Tebow Redeemed?

“You are what your record says your are.” It’s a classic lunchpail NFL phrase, courtesy of retired coach Bill Parcells. It means forget how good you or your team think you are. Forget your stats. Forget all the ways you came up just short. The end results define the entire journey. It’s the amoral slogan of the sports world’s soul. It allows us to cheer for unsavory individuals and root for teams that vacuum our wallets clean. You are what your record says you are, and winning excuses all.


But this consecrated commandment of sports is being challenged like never before. If you are what your record says you are, what does that possibly tell us about the man with the top jersey sales in the NFL, Tim Tebow? The Broncos quarterback is 4-1. His presence has undeniably revived a moribund team. He has led the Broncos on winning fourth-quarter drives in all four of his victories. If you are what your record says you are, then Tebow at 4-1 must be considered at this moment, one of the best. And yet… he’s just awful. I don’t write that because Tebow is a Focus on the Family spokesperson who has a series of religiously tinged political views I find abhorrent. I write it because I have been watching football since I was sucking a bottle, and I have two working eyes.


Tim Tebow’s completion percentage is 44.8 percent. Take away his magical fourth quarters and the number is closer to 30 percent. This kind of awful is in the “Shaq free-throw percentage, Mario Mendoza batting average” sports hall of fame. But he’s not awful in the turgid unwatchable way that, say, a Kate Hudson movie is awful. He’s fascinating/awful. He’s Reefer Madness awful. He’s old Nic Cage in Vampire’s Kiss awful. Tim Tebow throws a football like someone heaving a ham-shaped grenade. It needs to be seen to be believed. I’ve never used this phrase to describe an NFL quarterback, and hope I never have to again, but he’s thrillingly campy. Watching him is like watching Sarah Palin be interviewed by someone off the Murdoch payroll. Disaster lurks, but the prurient/erotic ardor of their admirers fills the air around them and you cannot look away. National Review’s Rich Lowry once said, presumably while crossing and recrossing his legs, that Sarah Palin “sent little starbursts through the screen.” Tebow’s fans shake with the same puritanical spasms, as they wear number 15 jerseys with Jesus, instead of Tebow stitched on the back. He’s the promise ring of NFL quarterbacks and I see a spectacle from which I cannot avert my eyes.


Thrilling and campy. In the last three games, he’s gone 9-20, 10-21 and a simply unreal 2-8 passing the ball. He’s inspired sentences like, this one from ESPN’s Ian O’Connor: “As a professional football player, Tim Tebow makes no sense. He is among the most unartful dodgers in NFL history, a god-awful quarterback for about nine-tenths of your average game before voila, just like that, he is magical enough to make a New York Jets season go poof in the night.”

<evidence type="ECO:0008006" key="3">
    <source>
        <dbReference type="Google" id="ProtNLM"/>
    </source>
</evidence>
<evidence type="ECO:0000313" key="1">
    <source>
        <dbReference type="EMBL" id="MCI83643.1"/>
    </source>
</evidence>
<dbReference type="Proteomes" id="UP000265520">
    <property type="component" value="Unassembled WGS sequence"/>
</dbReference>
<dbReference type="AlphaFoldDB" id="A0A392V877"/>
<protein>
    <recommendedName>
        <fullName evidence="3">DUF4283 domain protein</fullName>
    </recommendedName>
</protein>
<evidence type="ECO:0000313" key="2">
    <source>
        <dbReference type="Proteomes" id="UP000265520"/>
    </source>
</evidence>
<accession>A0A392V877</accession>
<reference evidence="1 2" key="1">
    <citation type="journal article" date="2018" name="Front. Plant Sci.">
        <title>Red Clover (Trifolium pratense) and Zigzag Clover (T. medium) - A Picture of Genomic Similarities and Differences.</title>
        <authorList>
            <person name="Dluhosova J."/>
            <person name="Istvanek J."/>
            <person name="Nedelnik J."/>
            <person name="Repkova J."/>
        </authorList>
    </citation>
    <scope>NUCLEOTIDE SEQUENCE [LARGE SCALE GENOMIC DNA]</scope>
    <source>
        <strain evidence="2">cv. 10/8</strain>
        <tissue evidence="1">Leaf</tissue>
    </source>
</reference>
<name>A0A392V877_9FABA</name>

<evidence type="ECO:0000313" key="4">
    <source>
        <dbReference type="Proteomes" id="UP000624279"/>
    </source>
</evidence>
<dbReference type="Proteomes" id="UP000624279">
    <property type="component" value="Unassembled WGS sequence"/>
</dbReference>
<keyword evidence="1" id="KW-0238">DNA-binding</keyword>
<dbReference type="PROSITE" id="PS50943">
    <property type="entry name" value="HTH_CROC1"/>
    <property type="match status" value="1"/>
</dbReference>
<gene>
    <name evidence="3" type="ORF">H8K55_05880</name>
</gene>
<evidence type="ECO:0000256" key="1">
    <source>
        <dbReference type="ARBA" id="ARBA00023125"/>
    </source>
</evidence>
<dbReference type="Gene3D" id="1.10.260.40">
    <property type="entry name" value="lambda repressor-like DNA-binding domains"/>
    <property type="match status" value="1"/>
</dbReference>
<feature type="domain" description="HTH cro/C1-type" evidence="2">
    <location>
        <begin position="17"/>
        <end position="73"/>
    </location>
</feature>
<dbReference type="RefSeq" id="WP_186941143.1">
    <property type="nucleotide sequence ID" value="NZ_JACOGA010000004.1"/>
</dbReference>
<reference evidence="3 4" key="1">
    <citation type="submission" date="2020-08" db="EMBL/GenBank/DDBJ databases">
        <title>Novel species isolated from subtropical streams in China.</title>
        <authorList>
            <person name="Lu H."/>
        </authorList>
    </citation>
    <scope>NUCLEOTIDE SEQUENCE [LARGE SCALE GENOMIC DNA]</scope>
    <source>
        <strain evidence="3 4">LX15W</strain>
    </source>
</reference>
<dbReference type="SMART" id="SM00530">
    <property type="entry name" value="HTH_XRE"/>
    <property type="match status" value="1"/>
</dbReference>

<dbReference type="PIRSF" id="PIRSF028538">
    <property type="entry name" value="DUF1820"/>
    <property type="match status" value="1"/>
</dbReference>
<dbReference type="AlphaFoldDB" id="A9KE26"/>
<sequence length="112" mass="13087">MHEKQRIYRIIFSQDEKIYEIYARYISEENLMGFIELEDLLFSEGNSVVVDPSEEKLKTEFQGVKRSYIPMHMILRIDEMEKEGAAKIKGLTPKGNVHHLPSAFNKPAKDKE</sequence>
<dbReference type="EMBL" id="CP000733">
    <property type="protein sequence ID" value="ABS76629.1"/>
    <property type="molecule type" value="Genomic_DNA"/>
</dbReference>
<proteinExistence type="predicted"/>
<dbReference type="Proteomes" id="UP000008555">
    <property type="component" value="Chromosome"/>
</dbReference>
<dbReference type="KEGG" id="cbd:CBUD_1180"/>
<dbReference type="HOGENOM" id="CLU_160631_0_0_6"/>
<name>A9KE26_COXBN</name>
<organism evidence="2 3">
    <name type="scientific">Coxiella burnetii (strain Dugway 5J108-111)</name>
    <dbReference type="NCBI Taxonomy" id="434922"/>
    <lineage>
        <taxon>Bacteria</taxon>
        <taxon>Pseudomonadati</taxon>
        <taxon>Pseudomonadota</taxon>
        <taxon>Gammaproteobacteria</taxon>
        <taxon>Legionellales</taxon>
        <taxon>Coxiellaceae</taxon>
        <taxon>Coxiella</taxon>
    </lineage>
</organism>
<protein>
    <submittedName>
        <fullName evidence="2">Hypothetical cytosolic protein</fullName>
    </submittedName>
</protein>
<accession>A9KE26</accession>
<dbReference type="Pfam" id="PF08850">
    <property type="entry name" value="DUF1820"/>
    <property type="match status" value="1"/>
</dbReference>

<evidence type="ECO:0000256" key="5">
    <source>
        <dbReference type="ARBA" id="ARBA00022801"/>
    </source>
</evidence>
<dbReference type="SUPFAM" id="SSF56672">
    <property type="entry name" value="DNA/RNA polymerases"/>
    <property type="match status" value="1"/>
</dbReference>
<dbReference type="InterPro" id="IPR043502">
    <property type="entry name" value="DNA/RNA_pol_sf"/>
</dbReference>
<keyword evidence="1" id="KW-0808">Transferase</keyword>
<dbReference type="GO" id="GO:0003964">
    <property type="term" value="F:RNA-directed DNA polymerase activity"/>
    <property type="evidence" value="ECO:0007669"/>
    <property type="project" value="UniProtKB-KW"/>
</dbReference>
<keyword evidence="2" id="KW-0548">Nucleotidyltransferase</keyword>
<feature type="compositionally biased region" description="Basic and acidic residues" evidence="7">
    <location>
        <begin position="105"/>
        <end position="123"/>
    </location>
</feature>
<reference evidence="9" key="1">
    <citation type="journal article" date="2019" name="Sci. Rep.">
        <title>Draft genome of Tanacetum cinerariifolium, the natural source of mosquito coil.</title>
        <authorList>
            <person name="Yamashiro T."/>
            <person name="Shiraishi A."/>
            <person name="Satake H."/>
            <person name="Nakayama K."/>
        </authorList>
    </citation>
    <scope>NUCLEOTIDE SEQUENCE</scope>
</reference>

The Denver coaching staff, who turned to Tebow after a listless 1-4 start, have turned their playbook into an index card. It’s the offensive equivalent of the flat tax. And like the flat tax, it fails miserably for the great majority. The Broncos punted eight straight times versus the Jets. Tebow started 6-15 passing. Yet their defense is stalwart and more importantly they believe in Tebow. In other words, they feel that if they can keep the game close, Tebow will find a way to pull it out for them in the fourth quarter. He hasn’t let them down. But how?


Denver coach John Fox has broken with decades of NFL orthodoxy by allowing Tebow to use a system that gives the quarterback the option to run the ball. Here he looks in his element, playing with purpose. Tebow is hardly a Michael Vick, but he’s big, strong and hits an open hole as good as most running backs. He’s rushed for almost 400 yards at about seven yards a carry.


That Tebow has been given the chance to run the option is testament to his coach. It’s also a testament to the racial double standards that have historically defined the quarterback position. The best option qbs over the decades like Oklahoma’s Jamelle Holieway or Nebraska’s Tommy Frazier, were terrific runners and NCAA national champions, albeit with questionable arm strength. They were also African-American and NFL opportunities were nonexistent. If they did get a chance, like the great Brian Mitchell who was a star college quarterback, they were told to change positions. This stereotype of what makes a good “field general” affected white option quarterbacks as well, like Heisman winner Eric Crouch of Nebraska. Despite a set of unorthodox talents, they were told they didn’t fit the mold. When running quarterbacks showed up with the proper arm strength—like Donovan McNabb or Michael Vick—the player would be harangued by the press and coaching staff that they had to change their style top-to-bottom if they wanted to succeed in the NFL. They were informed that they had to drop back and run only as a last resort.